5 Bad Reasons to Leave Your Church
Going a little bit viral right now is a piece on Relevant Magazine called 5 Really Bad Reasons to Leave Your Church. They are:
- I’m not being fed
- It’s getting too big
- I don’t agree with everything that is being preached
- My needs aren’t being met
- Unresolved conflict
My first general comment: the tone of this article is similar to the kinds of things you get from abusive pastors afraid of losing their control. I’m not saying this pastor is abusive, but this post could definitely trigger that. The article is probably attempting to challenge those who are just being whiny about their church not being perfect, but I bet a lot read it who had escaped very harmful situations and are being scolded for saving themselves.
Second general comment: it’s talking about a particular local church: “If you’re thinking about looking for a new church home.” But what if another church really does help you in your desire to follow Jesus? Why should that be criticized? Does the church you were born in have automatic rights to your loyalty even if that harms (or at least limits more than other churches) your spiritual journey? If you’re the leader of a church and somebody thinks they need something you can’t give but another church can, let them go! The Kingdom is better for it! Your commission is to make disciples and maybe the best way for you to make that person a disciple is to direct them to somebody that can help them more than you can. We’re not talking about somebody leaving the Church universal by giving up on Jesus or even by giving up on meeting with other disciples; we’re actually talking about the exact opposite.
On not being fed or having your needs met (grouped since I think they’re basically the same), the article basically calls people selfish. I get that the primary purpose of going to church is to serve others. I believe that completely. That doesn’t change that you do need people to care about you and help you grow, too. Even pastors are usually recommended to connect with others to make sure they don’t burn out by always giving and never receiving. That burnout is exactly what this article is encouraging by making it selfish for you daring to not exclusively tow the line of “think not what your church can do for you but what you can do for your church.” If you’re burning out because there is no life in the church for you – despite varied and consistent efforts – you probably are better off somewhere else.
It’s getting too big is also a pretty good reason to leave a church. Our church operates on a Home Church model. If the Home Church is consistently bigger than 25 or 30, it splits. Why? You cannot effectively minister to 30 people at once and many inevitably feel left out. This doesn’t mean not to meet occasionally in larger gatherings, as we do at The Meeting House, but your primary church experience should be small enough that you can connect with most of the people there.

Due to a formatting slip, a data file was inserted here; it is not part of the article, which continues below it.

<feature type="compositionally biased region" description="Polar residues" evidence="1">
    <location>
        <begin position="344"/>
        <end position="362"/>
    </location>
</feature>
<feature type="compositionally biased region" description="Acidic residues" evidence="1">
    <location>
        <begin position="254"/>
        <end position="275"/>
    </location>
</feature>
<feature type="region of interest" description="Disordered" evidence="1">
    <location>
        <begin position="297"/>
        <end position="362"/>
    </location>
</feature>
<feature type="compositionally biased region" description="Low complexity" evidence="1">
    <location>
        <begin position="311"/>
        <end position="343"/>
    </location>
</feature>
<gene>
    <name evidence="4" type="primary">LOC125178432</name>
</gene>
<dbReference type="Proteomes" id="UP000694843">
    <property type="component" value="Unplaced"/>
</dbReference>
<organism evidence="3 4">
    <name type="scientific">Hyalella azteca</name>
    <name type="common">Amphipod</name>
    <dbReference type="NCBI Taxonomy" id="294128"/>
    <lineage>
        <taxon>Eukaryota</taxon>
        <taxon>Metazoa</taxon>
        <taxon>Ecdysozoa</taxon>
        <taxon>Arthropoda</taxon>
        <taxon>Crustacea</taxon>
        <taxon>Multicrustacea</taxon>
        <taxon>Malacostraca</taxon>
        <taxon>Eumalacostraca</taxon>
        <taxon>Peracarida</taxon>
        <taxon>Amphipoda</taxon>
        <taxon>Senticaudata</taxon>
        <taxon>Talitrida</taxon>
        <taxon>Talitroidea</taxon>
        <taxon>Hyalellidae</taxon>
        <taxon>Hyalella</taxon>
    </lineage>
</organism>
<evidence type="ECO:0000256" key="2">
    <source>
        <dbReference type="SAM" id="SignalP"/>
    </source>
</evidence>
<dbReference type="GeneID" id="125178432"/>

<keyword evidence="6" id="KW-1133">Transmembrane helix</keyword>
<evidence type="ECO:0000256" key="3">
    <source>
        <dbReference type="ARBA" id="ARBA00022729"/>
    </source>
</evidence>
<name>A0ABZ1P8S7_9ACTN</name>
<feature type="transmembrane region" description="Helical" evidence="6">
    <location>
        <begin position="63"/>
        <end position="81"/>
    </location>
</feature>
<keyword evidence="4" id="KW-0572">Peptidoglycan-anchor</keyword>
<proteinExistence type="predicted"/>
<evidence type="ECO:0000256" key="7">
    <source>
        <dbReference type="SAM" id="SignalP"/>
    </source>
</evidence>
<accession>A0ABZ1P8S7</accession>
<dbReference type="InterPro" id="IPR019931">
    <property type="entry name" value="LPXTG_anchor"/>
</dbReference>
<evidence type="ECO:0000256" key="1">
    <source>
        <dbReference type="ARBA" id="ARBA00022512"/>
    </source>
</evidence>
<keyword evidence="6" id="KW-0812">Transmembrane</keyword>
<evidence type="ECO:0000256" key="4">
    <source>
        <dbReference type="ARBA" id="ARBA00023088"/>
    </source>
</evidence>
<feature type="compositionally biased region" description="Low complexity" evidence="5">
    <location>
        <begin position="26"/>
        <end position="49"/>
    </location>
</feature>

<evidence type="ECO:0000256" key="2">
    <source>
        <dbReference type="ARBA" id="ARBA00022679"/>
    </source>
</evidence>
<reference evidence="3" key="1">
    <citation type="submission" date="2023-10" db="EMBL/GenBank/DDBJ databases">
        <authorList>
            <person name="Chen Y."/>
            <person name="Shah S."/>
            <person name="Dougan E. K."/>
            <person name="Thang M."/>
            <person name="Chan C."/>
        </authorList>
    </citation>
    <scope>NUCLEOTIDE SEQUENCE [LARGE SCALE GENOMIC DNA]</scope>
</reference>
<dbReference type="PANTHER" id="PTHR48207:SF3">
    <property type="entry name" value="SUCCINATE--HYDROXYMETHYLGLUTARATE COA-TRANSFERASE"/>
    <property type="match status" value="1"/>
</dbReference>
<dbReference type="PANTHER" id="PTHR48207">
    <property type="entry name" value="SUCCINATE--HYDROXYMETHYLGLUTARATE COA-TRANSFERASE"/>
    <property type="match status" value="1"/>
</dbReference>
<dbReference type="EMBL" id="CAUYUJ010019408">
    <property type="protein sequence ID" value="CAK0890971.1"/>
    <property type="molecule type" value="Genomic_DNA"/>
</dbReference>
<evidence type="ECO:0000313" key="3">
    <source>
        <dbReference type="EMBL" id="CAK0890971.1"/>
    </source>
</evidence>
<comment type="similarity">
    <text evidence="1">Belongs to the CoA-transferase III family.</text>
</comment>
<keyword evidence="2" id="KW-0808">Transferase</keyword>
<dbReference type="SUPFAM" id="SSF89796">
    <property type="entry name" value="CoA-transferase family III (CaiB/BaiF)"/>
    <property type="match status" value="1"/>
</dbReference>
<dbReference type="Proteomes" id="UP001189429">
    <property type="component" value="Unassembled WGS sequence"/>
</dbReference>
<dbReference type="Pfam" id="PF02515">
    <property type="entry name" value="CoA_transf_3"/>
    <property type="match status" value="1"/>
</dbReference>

Not agreeing with everything that is preached is the one where he may have the best case. I definitely don’t agree with everything Bruxy/Tim/Christa/Matt/etc say. And that is quite ok. Why is it ok? Because we agree on keeping central what is central: the person of Jesus, love of God and love of neighbour. Many churches make other things central, some of which I can agree with and others I cannot. But I could not attend a church that is acting contrary to this goal of pushing us to love Jesus and love others. It’s completely ok with disagree on many points of doctrine and practice, but your priorities do have to be pretty close.
I’m not afraid of unresolved conflict or disagreements when the conflict is within an atmosphere of family extending love and grace. The author admits not all conflict is resolvable, but then unfortunately equates showing grace to being a doormat even in abusive situations. We sometimes give the same very harmful advice to women (and men) in abusive relationships: just stick around and eventually he’ll/she’ll learn better. That just isn’t true; often the abuser learns that his/her actions must be ok since you stick around. The most loving thing you can do for a pastor when they are abusing their power and telling you to just repent for whatever you did wrong (note: it isn’t always partly your fault, as the author states), just as in an abusive relationship, is to leave. Plain and simple.
Our job is to seek Jesus with everything we have and to show Jesus to others. Sometimes that can happen better in a church other than the one you’re currently attending. A good pastor knows this and is happy to see you grow with a different community if he or she cannot help. A bad pastor shames you for putting Jesus ahead of your current authority structure. End rant.